COVID-19

For America’s uninsured, COVID-19 will present extra challenges

Jasmine Garsd Mar 4, 2020
HTML EMBED:
COPY
A researcher works in a lab that is developing testing for the COVID-19 coronavirus on Feb. 28, 2020 in Nutley, N.J. Kena Betancur/Getty Images
COVID-19

For America’s uninsured, COVID-19 will present extra challenges

Jasmine Garsd Mar 4, 2020
A researcher works in a lab that is developing testing for the COVID-19 coronavirus on Feb. 28, 2020 in Nutley, N.J. Kena Betancur/Getty Images
HTML EMBED:
COPY

There are nearly 30 million Americans without health insurance. The Wall Street Journal reports that the Trump administration is considering using a national disaster program to help them pay for COVID-19 treatment.

The CDC doesn’t charge for its coronavirus tests, but getting that test requires a doctor’s visit or maybe an emergency room stay. Without insurance, the bill could be thousands of dollars.

“For people who are uninsured, knowing that they may face thousands of dollars worth of medical costs can be a deterrent to getting care,” said Jennifer Tolbert, director of state health reform with the Kaiser Family Foundation.

And if people who have symptoms avoid getting tests because it’s too expensive, experts say that could make it harder to contain the disease — especially because of who tends to be uninsured. Sabrina Corlette, the co-director of Georgetown’s Center on Health Insurance Reforms, said that tends to be people who take care of children and the elderly, clean hotels and serve food.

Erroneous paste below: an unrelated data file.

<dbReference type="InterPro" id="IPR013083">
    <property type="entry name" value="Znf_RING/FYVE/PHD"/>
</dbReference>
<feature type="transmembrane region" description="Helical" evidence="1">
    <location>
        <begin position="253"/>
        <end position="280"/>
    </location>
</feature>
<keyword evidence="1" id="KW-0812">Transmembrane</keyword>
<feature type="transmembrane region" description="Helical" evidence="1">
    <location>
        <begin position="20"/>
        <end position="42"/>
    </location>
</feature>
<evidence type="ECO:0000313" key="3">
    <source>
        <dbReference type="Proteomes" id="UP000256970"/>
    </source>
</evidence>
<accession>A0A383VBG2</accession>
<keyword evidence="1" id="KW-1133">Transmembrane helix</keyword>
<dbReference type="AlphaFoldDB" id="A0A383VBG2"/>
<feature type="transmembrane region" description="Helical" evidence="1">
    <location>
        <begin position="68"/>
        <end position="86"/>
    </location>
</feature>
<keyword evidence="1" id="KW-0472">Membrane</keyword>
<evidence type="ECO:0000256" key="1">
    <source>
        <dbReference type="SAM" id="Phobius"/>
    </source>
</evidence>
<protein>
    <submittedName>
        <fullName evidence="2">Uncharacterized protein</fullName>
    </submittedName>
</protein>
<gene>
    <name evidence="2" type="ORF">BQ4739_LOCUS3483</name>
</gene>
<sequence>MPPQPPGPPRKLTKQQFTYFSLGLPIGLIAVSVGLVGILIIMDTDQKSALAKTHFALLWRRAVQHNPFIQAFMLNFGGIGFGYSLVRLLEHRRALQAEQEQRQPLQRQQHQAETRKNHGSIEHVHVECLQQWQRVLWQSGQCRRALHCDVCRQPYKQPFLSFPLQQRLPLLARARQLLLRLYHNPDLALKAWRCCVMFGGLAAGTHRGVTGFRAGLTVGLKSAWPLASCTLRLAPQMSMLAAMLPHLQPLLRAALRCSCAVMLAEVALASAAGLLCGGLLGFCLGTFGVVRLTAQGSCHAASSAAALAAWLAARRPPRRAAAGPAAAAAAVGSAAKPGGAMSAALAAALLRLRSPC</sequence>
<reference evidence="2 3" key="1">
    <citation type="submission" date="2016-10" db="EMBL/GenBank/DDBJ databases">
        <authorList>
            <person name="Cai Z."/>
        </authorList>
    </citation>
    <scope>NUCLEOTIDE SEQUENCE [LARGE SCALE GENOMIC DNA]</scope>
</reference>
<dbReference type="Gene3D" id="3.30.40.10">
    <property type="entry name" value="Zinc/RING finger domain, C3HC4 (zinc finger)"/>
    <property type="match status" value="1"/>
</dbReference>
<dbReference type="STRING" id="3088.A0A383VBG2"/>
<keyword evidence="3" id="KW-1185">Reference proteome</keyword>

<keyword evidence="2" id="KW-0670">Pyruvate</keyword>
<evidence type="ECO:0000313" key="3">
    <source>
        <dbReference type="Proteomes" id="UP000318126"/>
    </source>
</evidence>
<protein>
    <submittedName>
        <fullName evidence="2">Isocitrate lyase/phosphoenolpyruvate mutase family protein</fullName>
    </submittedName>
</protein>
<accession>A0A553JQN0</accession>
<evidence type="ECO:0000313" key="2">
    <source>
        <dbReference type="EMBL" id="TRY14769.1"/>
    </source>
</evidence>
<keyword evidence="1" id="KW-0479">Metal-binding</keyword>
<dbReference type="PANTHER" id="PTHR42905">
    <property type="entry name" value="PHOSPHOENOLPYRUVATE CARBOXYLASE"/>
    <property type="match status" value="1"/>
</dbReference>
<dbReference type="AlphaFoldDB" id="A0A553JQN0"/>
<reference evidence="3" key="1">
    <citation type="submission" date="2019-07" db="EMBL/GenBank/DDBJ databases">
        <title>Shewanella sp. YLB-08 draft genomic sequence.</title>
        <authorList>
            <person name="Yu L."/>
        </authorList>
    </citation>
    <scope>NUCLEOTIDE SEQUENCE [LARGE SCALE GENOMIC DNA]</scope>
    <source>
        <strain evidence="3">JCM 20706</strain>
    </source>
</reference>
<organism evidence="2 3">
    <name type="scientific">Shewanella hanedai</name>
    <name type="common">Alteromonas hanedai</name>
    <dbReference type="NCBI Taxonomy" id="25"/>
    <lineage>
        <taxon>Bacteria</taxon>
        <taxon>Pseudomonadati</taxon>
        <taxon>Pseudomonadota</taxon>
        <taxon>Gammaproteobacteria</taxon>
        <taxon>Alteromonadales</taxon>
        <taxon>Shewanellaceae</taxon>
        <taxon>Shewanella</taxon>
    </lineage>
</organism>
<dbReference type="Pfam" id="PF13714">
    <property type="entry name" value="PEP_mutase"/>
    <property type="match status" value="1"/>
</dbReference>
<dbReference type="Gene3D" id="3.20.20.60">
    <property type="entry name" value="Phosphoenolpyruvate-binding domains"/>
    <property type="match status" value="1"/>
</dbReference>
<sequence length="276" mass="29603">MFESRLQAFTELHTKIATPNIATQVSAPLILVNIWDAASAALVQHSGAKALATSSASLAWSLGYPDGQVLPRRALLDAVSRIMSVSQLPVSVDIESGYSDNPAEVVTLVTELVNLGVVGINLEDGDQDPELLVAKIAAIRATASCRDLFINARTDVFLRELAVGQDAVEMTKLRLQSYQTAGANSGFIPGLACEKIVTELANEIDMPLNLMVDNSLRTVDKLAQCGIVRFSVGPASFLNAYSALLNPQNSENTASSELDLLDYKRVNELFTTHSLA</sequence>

And those are exactly the people that Corlette says should be a priority for testing.

COVID-19 Economy FAQs

Are states ready to roll out COVID-19 vaccines?

Claire Hannan, executive director of the nonprofit Association of Immunization Managers, which represents state health officials, said states have been making good progress in their preparations. And we could have several vaccines pretty soon. But states still need more funding, she said. Hannan doesn’t think a lack of additional funding would hold up distribution initially, but it could cause problems down the road. “It’s really worrisome that Congress may not pass funding or that there’s information circulating saying that states don’t need additional funding,” she said.

How is the service industry dealing with the return of coronavirus restrictions?

Without another round of something like the Paycheck Protection Program, which kept a lot of businesses afloat during the pandemic’s early stages, the outlook is bleak for places like restaurants. Some in the San Francisco Bay Area, for example, only got one week of indoor dining back before cases rose and restrictions went back into effect. Restaurant owners are revamping their business models in an effort to survive while waiting to see if they’ll be able to get more aid.

How are hospitals handling the nationwide surge in COVID-19 cases?

As the pandemic surges and more medical professionals themselves are coming down with COVID, nearly 1 in 5 hospitals in the country report having a critical shortage of staff, according to data from the Department of Health and Human Services. One of the knock-on effects of staff shortages is that people who have other medical needs are being asked to wait.

Read More

Collapse

As a nonprofit news organization, our future depends on listeners like you who believe in the power of public service journalism.

Your investment in Marketplace helps us remain paywall-free and ensures everyone has access to trustworthy, unbiased news and information, regardless of their ability to pay.

Donate today — in any amount — to become a Marketplace Investor. Now more than ever, your commitment makes a difference.